SPC Noah Bailey

Spring Branch, TX

Noah Bailey was a junior in high school on September 11, 2001, a day that inspired him to serve his country. He enlisted in the Army while still in high school and headed to basic training after graduation.

On December 4, 2005, during his first combat deployment, Specialist Bailey was serving with the Scout Sniper Platoon, 2-503rd Parachute Infantry, 173rd Airborne Brigade in Zabul, Afghanistan when his vehicle was hit by an improvised explosive device (IED). The blast ejected him from the vehicle, trapping him underneath the rear wheels. After being medically evacuated, SPC Bailey’s right foot was amputated.

He was transported to Landstuhl, Germany before returning stateside to Walter Reed Army Medical Center. After additional surgeries, Noah elected to have doctors amputate his left leg below the knee.  

Noah and his wife, Tia, are parents to Tristan, Anthony, Clementine, and twins, Aurora and Phoenix. Noah manages an engine repair shop while Tia runs a catering business. Although they enjoy outdoor activities as a family, their current home is inaccessible and limits Noah’s mobility, with narrow doorways that he cannot navigate through in his wheelchair, and a shower that he is unable to access without risking injury.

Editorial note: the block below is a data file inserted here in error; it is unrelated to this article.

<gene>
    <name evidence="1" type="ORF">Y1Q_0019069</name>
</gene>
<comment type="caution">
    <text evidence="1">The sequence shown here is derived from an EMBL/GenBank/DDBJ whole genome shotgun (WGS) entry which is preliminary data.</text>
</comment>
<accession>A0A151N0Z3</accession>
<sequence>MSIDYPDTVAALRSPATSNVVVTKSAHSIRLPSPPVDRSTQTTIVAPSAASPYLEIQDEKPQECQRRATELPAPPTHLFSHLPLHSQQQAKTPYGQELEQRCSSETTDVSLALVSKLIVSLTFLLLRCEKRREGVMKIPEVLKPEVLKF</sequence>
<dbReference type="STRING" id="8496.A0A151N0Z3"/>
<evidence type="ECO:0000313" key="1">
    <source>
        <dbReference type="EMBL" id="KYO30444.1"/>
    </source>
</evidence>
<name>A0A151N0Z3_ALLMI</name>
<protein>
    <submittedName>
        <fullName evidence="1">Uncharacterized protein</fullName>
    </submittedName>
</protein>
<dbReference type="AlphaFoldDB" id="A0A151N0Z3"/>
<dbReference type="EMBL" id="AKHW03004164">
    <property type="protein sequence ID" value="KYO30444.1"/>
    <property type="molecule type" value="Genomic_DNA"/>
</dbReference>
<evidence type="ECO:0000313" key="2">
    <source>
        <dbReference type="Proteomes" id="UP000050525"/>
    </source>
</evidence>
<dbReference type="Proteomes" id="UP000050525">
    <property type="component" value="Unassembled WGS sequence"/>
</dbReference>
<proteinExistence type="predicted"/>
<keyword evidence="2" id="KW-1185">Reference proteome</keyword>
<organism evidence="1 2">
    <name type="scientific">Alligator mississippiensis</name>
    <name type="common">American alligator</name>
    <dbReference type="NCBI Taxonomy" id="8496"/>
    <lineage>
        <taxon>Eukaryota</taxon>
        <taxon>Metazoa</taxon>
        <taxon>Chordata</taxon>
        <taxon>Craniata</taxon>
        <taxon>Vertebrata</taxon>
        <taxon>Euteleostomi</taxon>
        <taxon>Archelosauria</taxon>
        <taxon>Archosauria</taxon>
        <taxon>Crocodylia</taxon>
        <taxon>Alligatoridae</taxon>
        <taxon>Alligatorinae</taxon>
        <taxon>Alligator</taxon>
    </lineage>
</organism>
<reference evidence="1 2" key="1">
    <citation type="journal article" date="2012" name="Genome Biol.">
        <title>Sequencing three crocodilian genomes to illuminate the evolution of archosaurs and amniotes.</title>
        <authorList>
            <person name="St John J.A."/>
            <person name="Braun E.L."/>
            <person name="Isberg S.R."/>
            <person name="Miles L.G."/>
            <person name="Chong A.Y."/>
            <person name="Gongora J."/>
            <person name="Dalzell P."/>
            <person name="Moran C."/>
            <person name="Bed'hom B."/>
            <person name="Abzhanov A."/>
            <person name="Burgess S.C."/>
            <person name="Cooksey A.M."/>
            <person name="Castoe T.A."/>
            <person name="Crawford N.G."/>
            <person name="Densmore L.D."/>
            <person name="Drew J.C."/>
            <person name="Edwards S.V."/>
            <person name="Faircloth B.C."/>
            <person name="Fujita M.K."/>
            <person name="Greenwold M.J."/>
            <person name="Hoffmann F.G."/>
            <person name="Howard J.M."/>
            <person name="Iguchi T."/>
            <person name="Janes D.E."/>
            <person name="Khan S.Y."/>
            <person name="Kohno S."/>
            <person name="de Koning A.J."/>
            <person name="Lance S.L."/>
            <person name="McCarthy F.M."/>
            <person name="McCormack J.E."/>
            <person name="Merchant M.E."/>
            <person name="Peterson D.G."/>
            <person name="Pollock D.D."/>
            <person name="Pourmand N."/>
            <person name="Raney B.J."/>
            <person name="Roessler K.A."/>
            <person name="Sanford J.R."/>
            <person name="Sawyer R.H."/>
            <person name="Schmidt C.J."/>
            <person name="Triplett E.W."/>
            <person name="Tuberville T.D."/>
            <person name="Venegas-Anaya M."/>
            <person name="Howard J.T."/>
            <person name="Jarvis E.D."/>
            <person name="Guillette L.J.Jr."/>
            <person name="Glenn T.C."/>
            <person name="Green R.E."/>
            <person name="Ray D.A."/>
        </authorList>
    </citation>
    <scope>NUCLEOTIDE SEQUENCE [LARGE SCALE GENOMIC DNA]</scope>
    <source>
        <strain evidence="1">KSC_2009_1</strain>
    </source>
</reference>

In a specially adapted custom HFOT home, Noah will not have to struggle with basic tasks with easy and safe access to every room in a single-level, open layout. Pull-down shelving in the kitchen, a roll-in shower in the bathroom, and a wheelchair-accessible walkway surrounding the entire home are just a few of the features that will give Noah more independence and freedom in his daily life. The mortgage-free lifestyle will allow the Baileys to start their own farm-to-table business and save for their children’s futures.

Originally from California, Noah is choosing to build his home in Texas to be close to family and friends.

Noah is grateful to HFOT donors and supporters for this life-changing gift. “Your support and donation do more than just help build a specially adapted custom home. It’s what the home means to someone with severe injuries. The little things I used to take for granted.”

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